Inside the Autistic mind- Time magazine.docx - Clear Horizons ...
Inside the Autistic Mind
By Claudia Wallis (Time Magazine)
The road to Hannah's mind opened a few days before her 13th birthday.
Her parents, therapists, nutritionists and teachers had spent years preparing the way. They had
moved mountains to improve her sense of balance, her sensory perception and her overall health.
They sent in truckloads of occupational and physical therapy and emotional support. But it
wasn't until the fall of 2005 that traffic finally began to flow in the other direction. Hannah,
whose speech was limited to snatches of songs, echoed dialogue and unintelligible utterances, is
profoundly autistic, and doctors thought she was most likely retarded. But on that October day,
after she was introduced to the use of a specialized computer keyboard, Hannah proved them
wrong. "Is there anything you'd like to say, Hannah?" asked Marilyn Chadwick, director of
training at the Facilitated Communication Institute at Syracuse University.
With Chadwick helping to stabilize her right wrist and her mother watching, a girl thought to be
incapable of learning to read or write slowly typed, "I love Mom."
A year and a half later, Hannah sits with her tutor at a small computer desk in her suburban home
outside New York City. Facilitated communication is controversial (critics complain that it's
often the facilitator who is really communicating), but it has clearly turned Hannah's life around.
Since her breakthrough, she no longer spends much of her day watching Sesame Street and
Blue's Clues. Instead, she is working her way through high school biology, algebra and ancient
history. "It became obvious fairly quickly that she already knew a lot besides how to read," says
her tutor, Tonette Jacob.
During the silent years, it seems, Hannah was soaking up vast storehouses of information. The
girl without language had an extensive vocabulary, a sense of humor and some unusual gifts.
One day, when Jacob presented her with a page of 30 or so math problems, Hannah took one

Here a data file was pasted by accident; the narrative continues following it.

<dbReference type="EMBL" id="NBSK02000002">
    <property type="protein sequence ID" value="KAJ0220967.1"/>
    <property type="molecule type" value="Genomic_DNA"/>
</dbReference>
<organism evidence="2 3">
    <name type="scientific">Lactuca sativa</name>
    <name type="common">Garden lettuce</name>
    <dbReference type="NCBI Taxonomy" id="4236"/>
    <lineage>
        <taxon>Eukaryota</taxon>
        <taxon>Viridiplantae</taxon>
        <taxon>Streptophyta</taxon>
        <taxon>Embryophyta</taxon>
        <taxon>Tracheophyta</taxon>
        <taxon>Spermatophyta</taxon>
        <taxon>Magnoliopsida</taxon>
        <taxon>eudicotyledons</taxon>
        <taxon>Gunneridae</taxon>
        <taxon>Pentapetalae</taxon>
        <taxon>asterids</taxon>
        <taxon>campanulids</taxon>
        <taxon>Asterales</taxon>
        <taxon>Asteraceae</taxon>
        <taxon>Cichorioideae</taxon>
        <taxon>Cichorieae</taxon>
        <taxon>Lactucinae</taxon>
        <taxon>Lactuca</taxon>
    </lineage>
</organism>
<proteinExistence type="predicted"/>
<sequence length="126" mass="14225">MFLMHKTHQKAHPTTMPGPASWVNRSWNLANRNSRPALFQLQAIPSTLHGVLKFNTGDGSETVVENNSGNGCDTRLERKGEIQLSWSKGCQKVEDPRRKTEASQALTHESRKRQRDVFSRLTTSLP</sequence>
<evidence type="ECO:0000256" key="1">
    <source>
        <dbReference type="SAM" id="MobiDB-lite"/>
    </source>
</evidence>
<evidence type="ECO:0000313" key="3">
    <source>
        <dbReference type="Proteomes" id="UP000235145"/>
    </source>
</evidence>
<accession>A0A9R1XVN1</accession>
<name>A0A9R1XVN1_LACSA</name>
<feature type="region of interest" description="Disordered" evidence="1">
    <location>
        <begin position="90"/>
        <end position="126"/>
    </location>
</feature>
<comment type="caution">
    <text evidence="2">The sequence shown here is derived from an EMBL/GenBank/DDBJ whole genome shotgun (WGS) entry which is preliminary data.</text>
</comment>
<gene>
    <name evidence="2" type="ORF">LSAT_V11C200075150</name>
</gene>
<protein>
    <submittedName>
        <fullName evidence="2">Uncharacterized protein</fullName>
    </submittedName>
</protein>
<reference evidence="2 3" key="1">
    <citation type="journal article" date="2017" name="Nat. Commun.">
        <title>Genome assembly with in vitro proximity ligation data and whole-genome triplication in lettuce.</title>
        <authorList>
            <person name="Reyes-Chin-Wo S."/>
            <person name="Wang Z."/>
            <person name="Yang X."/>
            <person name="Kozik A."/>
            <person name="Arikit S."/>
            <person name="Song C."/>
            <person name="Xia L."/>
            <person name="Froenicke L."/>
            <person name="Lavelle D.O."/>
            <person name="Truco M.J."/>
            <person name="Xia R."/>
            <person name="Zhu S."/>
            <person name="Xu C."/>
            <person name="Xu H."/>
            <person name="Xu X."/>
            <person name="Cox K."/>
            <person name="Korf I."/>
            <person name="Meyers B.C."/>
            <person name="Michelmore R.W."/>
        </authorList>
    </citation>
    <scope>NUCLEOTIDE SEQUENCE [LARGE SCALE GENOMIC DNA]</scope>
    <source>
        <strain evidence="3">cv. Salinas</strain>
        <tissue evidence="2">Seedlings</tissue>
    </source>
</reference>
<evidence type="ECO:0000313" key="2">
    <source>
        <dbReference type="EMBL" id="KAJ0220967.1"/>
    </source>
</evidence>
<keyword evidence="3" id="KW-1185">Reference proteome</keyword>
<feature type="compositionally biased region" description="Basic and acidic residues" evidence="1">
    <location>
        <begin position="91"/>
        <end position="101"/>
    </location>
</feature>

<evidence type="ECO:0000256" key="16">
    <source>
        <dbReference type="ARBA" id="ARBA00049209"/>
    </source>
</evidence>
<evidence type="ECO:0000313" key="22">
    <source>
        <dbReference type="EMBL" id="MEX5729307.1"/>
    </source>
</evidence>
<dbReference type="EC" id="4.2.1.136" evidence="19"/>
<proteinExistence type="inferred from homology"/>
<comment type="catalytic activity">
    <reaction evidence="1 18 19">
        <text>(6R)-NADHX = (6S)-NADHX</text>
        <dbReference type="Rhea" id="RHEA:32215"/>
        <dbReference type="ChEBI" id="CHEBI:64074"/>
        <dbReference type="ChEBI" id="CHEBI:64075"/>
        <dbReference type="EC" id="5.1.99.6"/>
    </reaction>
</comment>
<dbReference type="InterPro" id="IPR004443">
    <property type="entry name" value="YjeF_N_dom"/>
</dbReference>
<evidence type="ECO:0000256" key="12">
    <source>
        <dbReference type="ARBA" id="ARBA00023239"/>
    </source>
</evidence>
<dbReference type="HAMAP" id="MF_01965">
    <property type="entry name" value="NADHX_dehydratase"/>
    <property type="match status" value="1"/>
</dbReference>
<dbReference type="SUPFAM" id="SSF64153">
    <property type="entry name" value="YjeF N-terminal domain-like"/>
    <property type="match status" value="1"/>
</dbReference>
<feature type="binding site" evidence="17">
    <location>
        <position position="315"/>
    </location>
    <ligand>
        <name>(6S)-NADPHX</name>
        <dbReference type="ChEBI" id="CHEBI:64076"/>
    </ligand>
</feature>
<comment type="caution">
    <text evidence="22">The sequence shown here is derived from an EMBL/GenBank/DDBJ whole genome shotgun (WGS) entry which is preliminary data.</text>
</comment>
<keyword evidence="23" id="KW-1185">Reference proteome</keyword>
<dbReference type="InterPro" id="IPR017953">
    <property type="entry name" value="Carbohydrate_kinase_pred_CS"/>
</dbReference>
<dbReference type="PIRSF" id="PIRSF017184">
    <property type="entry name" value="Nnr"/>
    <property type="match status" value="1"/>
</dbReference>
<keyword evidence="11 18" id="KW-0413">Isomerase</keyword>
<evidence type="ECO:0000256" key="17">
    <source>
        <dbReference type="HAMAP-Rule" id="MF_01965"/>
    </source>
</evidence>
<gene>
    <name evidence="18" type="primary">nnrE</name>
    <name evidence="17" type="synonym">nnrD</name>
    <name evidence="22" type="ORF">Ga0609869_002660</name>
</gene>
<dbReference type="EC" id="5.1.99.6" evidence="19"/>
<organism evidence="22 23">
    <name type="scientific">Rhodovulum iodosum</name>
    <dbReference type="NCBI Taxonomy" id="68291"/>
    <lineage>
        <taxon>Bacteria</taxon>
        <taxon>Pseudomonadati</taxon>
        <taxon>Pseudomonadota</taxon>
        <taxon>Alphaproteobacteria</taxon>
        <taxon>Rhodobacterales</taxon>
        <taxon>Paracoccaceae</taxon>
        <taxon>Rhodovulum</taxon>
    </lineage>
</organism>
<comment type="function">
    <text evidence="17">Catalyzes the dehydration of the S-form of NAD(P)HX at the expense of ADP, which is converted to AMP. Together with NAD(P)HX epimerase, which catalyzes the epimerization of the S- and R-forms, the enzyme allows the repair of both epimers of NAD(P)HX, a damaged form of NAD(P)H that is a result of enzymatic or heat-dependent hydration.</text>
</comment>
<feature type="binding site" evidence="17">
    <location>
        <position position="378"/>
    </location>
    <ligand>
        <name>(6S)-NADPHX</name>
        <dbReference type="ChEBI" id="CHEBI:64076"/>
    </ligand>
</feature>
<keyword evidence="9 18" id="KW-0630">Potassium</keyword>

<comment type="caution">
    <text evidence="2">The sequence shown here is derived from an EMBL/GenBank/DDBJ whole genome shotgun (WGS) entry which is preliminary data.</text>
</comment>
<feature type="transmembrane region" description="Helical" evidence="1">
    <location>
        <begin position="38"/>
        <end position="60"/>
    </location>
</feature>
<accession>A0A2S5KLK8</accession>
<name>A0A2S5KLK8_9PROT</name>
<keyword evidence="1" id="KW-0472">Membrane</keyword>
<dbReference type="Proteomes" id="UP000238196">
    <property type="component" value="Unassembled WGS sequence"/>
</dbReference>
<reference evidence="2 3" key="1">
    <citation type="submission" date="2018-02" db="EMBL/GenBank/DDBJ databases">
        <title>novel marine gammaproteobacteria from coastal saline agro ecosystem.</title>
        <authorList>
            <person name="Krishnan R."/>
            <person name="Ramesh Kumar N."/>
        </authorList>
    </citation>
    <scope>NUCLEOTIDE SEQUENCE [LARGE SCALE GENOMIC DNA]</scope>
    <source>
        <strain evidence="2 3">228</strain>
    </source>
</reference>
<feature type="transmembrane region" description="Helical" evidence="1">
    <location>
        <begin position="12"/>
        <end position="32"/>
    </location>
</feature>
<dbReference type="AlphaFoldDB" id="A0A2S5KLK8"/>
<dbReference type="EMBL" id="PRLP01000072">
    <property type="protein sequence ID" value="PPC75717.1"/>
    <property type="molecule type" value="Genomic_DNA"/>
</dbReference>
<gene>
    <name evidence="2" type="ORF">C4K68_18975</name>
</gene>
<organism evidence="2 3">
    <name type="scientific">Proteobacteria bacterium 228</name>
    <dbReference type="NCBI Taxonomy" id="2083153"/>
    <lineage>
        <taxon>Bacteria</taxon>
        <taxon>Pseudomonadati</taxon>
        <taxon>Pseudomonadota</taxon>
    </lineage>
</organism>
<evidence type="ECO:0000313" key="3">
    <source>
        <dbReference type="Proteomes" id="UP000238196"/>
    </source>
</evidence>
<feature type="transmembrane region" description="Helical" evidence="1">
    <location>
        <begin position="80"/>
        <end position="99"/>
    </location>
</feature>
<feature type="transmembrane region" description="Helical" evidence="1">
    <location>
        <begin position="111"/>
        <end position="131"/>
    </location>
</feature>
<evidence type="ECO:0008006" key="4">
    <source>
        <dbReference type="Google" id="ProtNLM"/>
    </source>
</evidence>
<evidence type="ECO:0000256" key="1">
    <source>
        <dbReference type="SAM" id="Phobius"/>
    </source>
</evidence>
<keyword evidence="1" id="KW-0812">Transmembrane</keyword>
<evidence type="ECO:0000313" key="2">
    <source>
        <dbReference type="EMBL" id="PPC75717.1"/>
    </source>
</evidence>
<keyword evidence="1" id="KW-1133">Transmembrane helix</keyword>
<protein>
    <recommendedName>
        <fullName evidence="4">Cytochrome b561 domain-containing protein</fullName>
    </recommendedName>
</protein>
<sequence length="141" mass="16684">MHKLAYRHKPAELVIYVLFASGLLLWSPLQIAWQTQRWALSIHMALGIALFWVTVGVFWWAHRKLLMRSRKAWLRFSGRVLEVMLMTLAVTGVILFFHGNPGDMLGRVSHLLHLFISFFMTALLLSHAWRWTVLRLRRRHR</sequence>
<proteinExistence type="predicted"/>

look, then typed all 30 answers. Stunned, Jacob asked, "Do you have a photographic memory?"
Hannah typed "Yes."
Like many people with autism, Hannah is so acutely sensitive to sound that she'll catch every
word of a conversation occurring elsewhere in the house, which may account for much of her
knowledge. She is also hypersensitive to visual input. Gazing directly at things is difficult, so she
often relies on her almost preternatural peripheral vision. Hannah's newfound ability to
communicate has enabled her intellect to flower, but it also has a dark side: she has become
painfully aware of her own autism. Of this, she writes, "Reality hurts."
More than 60 years after autism was first described by American psychiatrist Leo Kanner, there
are still more questions than answers about this complex disorder. Its causes are still uncertain,
as are the reasons for the rapidly rising incidence of autism in the U.S., Japan, England, Denmark
and France. But slowly, steadily, many myths about autism are falling away, as scientists get a
better picture of what's going on in the bodies and brains of people with autism and as more of
those who are profoundly affected, like Hannah, are able to give voice to their experience.
Among the surprises:
• Autism is almost certainly, like cancer, many diseases with many distinct causes. It's well
known that there's a wide range in the severity of symptoms — from profound disability to
milder forms like Asperger syndrome, in which intellectual ability is generally high but social
awareness is low. Indeed, doctors now prefer the term Autistic Spectrum Disorders (ASD). But
scientists suspect there are also distinct subtypes, including an early-onset type and a regressive
type that can strike as late as age 2.
• Once thought to be mainly a disease of the cerebellum — a region in the back of the brain that
integrates sensory and motor activity, autism is increasingly seen as a pervasive problem with the
way the brain is wired. The distribution of white matter, the nerve fibers that link diverse parts of
the brain, is abnormal, but it's not clear how much is the cause and how much the result of